PRESIDENTIAL DEBATEOctober 16, 1996
JIM LEHRER: All right, the next question if for Senator Dole. Yes, ma'am, right there.
QUESTION: I'm a third-year student at UC San Diego. And I just want to say that it's a great honor representing the voices of America.
My question is concerning you, Mr. Dole. All the controversy regarding your age, how to you feel you can respond to the young voices of America today and tomorrow?
MR. DOLE: Well, I think age is very - you know, wisdom comes from age, experience and intelligence. And if you have some of each, and have some age, some experience and some intelligence - that adds up to wisdom.
I think it also is a strength, it's an advantage. And I have a lot of young people who work in my office, work in my campaign. This is about America. This is about, somebody said earlier, one of the first questions, that we're together as one America, one nation.
I'm looking at our economic plan because I'm concerned about the future for young people. I'm looking about drugs. The president's been AWOL for four years. I'm looking about crime. He'll claim credit now for crime going down, but it happened because mayors and governors and others have brought crime down. Rudy Giuliani, the mayor of New York, brought crime down 25 percent just in New York City, but, of course, the president will take credit for that.
My view is we want to find jobs and opportunities and education. This year the Republican Congress, as far as student loans, went from $24 billion to $36 billion over the next six years - a 50-percent increase; the highest appropriation ever, $6 billion for Pell grants. Very, very important. And we also raised the amount of each Pell grant. In our economic plan, the $500 child credit can be used for young people. Rolled over and over and over - of course, not this age, but if you have a child two years old, 7-percent interest, it would be worth about $18,000 by the time that child was ready for college.
PRESIDENT CLINTON: I can only tell you that I don't think Senator Dole is too old to be president. It's the age of his ideas that I question. You're almost not old enough to remember this, but we've tried this before, promising people an election-year tax cut that's not paid for -
MR. DOLE: We tried it last time you ran.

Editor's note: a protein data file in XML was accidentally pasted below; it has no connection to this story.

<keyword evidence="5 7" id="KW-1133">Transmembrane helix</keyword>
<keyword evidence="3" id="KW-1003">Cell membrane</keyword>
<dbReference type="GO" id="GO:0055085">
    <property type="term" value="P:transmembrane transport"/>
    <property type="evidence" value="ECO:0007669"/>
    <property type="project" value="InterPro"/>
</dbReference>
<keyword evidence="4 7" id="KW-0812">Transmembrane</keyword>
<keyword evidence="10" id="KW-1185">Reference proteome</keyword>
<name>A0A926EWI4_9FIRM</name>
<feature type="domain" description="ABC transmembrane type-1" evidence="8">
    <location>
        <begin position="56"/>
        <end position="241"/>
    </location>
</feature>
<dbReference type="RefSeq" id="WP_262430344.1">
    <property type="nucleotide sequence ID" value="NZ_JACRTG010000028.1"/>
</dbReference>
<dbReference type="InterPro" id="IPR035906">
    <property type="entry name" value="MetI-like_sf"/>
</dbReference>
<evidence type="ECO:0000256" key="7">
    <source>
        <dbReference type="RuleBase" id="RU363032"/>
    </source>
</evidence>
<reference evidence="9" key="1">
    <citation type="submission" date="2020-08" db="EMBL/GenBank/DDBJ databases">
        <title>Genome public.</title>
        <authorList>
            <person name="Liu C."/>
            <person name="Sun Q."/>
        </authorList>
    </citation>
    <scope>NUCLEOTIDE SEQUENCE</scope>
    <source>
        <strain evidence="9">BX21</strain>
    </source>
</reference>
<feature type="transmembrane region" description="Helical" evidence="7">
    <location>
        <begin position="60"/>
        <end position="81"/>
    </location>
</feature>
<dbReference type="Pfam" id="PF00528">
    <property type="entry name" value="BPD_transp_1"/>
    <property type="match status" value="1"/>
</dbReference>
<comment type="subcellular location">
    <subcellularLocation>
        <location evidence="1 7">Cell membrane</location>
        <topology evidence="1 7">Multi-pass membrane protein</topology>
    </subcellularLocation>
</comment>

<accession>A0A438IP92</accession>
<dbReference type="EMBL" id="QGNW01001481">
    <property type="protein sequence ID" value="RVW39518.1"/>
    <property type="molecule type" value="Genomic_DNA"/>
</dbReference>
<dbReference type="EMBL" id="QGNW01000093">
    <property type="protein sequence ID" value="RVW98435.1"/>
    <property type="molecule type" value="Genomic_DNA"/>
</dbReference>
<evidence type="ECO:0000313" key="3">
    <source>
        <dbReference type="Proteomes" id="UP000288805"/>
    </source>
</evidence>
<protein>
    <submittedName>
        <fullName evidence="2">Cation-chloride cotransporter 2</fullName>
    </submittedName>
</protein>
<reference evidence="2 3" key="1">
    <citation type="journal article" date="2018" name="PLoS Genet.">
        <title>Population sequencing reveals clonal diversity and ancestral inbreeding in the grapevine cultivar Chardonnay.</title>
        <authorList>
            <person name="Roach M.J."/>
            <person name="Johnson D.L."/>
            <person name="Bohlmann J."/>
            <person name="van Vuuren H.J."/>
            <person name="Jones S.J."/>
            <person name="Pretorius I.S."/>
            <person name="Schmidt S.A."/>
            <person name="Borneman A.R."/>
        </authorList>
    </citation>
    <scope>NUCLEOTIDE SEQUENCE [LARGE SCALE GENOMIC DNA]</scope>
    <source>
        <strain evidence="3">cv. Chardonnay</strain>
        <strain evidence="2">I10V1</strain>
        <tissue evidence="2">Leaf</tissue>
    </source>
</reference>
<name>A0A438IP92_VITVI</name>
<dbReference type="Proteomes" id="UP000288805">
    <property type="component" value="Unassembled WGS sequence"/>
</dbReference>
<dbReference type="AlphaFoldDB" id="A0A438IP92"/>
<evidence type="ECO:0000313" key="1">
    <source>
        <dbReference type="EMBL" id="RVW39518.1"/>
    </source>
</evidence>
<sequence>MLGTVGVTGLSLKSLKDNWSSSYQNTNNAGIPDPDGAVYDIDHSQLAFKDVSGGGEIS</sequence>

PRESIDENT CLINTON: - telling you you can have everything you got - and let me just say this. Did you hear him say the Congress just voted to increase student loans and scholarships? They did, after he left. The last budget he led cut Pell Grants, cut student loans. I vetoed it when they shut the government down.
My plan would give students a dollar-for-dollar reduction for the cost of the typical community college tuition, a $10,000 deduction a year for the cost of college tuition; would let families save in an IRA and withdraw tax-free to pay for the cost of education. And it's all paid for.
My whole administration is about your future, it's about what the 21st century is going to be like for you. And I hope you'll look at the ideas in it. Thank you.
MR. DOLE: Well, when you don't have any ideas, I guess you say the other person's ideas are old. As I said earlier, they don't have any ideas. Their idea is to raise taxes and spend more money. That's the liberal philosophy. If that's what you like, you've got a perfect candidate.
President Clinton came to California in 1992 and said, "The centerpiece in my first four years is going to be a middle-class tax cut." Now, to all you who got that tax cut, congratulations, because you got a big tax increase. You got a $265 billion tax increase. And he stands here and says politicians who make promises like that ought to be ignored. Well, he made the promise.
I keep my word, and you'll have a tax cut. It will help you in whatever you're going to do in the next few years. Thank you.